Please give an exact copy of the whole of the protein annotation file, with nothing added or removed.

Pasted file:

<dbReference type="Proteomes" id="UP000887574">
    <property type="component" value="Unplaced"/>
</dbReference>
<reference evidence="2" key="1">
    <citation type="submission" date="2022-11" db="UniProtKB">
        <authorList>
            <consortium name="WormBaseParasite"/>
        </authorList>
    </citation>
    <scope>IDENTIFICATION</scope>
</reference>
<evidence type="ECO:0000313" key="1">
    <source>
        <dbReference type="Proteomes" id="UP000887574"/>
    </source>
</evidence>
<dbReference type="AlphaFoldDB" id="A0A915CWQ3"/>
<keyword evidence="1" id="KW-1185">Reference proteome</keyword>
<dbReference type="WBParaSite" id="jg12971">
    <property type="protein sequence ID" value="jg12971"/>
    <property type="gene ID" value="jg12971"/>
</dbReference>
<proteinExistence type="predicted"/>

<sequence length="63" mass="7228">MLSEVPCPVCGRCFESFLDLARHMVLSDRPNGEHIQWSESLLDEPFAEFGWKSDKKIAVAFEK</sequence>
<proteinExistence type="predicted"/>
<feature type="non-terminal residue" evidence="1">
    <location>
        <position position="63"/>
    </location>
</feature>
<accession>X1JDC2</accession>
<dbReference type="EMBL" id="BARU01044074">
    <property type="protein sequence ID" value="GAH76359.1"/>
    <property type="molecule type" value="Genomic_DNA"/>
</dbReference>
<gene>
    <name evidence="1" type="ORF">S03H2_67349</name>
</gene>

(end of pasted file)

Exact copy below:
<dbReference type="Proteomes" id="UP000887574">
    <property type="component" value="Unplaced"/>
</dbReference>
<reference evidence="2" key="1">
    <citation type="submission" date="2022-11" db="UniProtKB">
        <authorList>
            <consortium name="WormBaseParasite"/>
        </authorList>
    </citation>
    <scope>IDENTIFICATION</scope>
</reference>
<evidence type="ECO:0000313" key="1">
    <source>
        <dbReference type="Proteomes" id="UP000887574"/>
    </source>
</evidence>
<dbReference type="AlphaFoldDB" id="A0A915CWQ3"/>
<keyword evidence="1" id="KW-1185">Reference proteome</keyword>
<dbReference type="WBParaSite" id="jg12971">
    <property type="protein sequence ID" value="jg12971"/>
    <property type="gene ID" value="jg12971"/>
</dbReference>
<proteinExistence type="predicted"/>

<sequence length="63" mass="7228">MLSEVPCPVCGRCFESFLDLARHMVLSDRPNGEHIQWSESLLDEPFAEFGWKSDKKIAVAFEK</sequence>
<proteinExistence type="predicted"/>
<feature type="non-terminal residue" evidence="1">
    <location>
        <position position="63"/>
    </location>
</feature>
<accession>X1JDC2</accession>
<dbReference type="EMBL" id="BARU01044074">
    <property type="protein sequence ID" value="GAH76359.1"/>
    <property type="molecule type" value="Genomic_DNA"/>
</dbReference>
<gene>
    <name evidence="1" type="ORF">S03H2_67349</name>
</gene>